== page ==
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Peter Swire of the Center for American Progress is urging Congress to enact technical measures that enable users to opt out of online cookies—typically invisible and unobtrusive digital trackers which send information about a user's behavior back to their hosts. This isn't a new thing for Swire; previously, he's complained that current technologies used to block tracking cookies are too difficult. But what's worth noting here is the Center for American Progress's own policy on cookies:
The Center for American Progress Action Fund may use session cookies to enhance the experience of users. A session cookie expires when a user closes the browser in which the Center for American Progress Action Fund’s website was viewed. As with all cookies, users can personalize their browser settings to reject session cookies.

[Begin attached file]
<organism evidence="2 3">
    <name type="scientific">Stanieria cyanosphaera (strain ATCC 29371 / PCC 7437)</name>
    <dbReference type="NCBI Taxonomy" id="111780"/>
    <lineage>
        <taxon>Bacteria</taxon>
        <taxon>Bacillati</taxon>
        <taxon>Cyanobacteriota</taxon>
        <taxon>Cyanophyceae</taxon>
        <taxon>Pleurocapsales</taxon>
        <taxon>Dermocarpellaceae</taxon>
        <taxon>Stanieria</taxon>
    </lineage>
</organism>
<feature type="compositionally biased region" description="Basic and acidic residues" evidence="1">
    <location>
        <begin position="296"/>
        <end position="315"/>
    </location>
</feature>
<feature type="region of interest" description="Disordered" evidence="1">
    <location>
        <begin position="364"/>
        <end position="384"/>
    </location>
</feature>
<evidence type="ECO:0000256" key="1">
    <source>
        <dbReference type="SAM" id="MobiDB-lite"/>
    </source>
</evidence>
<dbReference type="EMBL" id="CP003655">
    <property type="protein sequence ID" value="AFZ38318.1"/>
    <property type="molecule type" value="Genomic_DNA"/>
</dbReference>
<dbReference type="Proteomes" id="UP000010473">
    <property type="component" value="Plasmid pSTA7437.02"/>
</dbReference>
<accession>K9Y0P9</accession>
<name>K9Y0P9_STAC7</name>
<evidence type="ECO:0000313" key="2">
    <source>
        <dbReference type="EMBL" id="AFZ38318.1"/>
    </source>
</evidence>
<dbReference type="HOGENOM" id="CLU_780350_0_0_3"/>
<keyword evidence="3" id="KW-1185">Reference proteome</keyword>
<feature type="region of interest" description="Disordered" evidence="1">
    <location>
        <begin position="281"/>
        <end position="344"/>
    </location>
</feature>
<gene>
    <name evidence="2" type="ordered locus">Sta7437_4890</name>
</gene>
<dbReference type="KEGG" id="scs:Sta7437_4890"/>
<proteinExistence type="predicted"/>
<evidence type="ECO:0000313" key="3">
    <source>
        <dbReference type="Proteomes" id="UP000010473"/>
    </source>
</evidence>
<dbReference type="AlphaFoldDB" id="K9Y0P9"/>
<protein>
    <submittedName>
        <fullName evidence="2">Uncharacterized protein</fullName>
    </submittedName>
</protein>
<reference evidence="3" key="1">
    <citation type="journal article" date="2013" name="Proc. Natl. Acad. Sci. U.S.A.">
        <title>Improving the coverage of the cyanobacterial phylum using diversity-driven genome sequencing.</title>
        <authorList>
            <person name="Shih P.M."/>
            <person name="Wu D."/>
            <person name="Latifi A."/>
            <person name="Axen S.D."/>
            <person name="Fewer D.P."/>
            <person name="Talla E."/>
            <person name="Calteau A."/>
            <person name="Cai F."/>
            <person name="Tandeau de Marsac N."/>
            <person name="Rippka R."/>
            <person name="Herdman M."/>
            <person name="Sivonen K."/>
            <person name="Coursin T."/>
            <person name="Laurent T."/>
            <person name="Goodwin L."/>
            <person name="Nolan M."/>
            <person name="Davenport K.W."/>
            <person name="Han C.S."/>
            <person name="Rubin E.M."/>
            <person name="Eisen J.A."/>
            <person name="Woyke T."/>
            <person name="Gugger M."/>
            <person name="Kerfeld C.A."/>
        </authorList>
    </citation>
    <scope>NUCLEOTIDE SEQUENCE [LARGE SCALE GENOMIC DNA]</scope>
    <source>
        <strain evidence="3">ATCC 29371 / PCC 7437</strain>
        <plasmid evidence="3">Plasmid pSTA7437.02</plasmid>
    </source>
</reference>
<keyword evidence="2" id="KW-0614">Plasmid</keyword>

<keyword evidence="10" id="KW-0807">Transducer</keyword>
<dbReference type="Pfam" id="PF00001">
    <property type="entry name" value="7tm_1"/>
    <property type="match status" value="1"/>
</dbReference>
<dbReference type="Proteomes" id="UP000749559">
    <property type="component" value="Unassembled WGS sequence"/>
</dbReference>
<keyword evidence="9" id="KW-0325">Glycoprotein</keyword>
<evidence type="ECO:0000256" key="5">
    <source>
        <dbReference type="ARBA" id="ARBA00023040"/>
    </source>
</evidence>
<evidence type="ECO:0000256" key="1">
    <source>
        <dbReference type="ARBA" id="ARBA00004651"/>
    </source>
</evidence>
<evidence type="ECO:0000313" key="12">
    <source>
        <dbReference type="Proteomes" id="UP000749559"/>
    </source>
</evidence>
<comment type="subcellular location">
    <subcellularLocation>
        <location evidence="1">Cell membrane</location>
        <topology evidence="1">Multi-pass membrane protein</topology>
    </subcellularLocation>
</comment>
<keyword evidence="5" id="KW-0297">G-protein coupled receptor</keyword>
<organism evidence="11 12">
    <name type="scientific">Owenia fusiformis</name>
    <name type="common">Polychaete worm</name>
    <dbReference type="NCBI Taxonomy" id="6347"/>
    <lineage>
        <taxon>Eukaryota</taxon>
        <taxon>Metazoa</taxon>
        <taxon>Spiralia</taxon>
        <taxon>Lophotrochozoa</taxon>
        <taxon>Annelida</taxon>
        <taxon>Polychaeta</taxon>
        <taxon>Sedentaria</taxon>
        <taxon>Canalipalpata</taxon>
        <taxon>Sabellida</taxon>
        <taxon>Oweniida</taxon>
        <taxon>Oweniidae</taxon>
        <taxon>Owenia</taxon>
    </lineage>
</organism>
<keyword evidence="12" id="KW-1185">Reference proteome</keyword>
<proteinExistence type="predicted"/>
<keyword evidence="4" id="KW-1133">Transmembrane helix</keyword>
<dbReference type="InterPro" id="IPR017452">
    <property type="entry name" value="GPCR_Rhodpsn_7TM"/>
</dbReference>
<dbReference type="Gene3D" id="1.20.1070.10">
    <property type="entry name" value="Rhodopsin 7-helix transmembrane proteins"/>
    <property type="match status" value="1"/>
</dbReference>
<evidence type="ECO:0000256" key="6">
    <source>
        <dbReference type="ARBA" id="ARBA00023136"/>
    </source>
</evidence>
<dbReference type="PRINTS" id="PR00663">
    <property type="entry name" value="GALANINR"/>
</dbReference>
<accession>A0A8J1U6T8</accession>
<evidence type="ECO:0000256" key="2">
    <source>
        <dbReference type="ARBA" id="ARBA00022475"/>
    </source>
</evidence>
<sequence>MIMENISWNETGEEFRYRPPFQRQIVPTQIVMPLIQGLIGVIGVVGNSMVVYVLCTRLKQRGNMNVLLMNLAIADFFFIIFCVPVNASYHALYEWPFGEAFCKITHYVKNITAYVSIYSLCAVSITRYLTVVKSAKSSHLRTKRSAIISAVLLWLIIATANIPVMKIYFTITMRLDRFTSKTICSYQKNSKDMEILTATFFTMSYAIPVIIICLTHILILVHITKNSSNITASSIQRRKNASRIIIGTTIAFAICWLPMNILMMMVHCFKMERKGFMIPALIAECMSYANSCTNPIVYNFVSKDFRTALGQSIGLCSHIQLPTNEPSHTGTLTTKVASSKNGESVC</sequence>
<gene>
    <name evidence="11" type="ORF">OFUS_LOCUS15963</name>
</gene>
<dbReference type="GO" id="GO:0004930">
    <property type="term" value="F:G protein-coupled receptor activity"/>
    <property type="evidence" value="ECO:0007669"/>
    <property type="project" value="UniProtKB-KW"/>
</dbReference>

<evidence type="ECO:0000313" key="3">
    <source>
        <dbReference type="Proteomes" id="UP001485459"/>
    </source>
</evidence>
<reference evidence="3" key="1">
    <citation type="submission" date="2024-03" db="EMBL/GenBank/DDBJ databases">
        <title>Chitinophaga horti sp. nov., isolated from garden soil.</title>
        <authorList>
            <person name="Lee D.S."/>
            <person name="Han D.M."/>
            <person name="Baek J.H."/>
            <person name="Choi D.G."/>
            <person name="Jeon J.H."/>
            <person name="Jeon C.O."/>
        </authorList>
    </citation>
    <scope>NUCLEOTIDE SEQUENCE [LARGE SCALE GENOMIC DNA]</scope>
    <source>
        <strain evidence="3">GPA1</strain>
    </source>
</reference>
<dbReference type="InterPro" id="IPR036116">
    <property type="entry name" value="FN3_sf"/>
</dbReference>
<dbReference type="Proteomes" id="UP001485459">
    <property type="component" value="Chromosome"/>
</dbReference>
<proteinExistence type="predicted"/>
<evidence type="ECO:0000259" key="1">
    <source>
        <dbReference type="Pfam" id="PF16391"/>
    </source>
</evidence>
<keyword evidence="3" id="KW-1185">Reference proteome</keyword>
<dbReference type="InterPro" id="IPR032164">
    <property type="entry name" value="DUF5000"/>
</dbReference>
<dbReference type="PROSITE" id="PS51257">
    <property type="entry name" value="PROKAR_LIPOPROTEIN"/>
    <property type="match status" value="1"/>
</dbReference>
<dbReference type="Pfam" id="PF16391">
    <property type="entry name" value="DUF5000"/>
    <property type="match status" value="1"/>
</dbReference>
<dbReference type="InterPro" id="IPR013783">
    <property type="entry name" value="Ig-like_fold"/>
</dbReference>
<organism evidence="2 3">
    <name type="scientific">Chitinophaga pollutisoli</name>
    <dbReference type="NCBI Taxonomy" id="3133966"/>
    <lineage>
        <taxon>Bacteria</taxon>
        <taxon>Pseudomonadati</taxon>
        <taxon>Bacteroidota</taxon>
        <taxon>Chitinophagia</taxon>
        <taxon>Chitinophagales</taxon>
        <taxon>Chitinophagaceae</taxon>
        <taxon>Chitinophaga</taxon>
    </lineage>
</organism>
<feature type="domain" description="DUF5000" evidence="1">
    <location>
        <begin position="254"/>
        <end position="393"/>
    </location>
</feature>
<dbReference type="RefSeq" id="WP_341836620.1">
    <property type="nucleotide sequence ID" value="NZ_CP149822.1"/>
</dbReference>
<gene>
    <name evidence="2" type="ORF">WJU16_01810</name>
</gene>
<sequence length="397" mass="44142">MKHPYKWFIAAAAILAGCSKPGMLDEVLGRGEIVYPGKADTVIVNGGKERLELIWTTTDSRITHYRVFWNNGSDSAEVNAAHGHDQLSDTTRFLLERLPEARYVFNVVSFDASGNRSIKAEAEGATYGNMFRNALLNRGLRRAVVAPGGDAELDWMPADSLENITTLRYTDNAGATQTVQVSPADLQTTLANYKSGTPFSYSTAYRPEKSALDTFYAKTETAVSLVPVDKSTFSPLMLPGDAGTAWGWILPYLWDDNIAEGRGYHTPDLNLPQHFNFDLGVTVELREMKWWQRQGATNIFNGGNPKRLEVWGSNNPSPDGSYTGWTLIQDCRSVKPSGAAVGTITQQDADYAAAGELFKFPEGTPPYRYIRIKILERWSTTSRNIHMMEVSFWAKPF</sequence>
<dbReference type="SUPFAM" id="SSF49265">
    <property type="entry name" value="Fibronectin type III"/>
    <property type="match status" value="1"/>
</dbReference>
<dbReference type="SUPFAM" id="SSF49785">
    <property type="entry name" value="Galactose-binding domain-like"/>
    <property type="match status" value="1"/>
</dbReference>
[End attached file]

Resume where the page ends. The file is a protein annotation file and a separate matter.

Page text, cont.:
Now, it's true that CAP is not using these cookies to deliver advertising, the main focus of Swire's concern, but the fact that CAP employs cookies to "enhance the experience of users" at all—and without much in the way of notice—suggests that cookies can and do provide users with real value, and that most web surfers would probably be just fine without noisy, invasive warnings about their presence. Meanwhile, it seems a largely frivolous thing for the federal government to concern itself with: Users who're particularly concerned about their online privacy will either take security precautions on their own or simpy avoid the net altogether.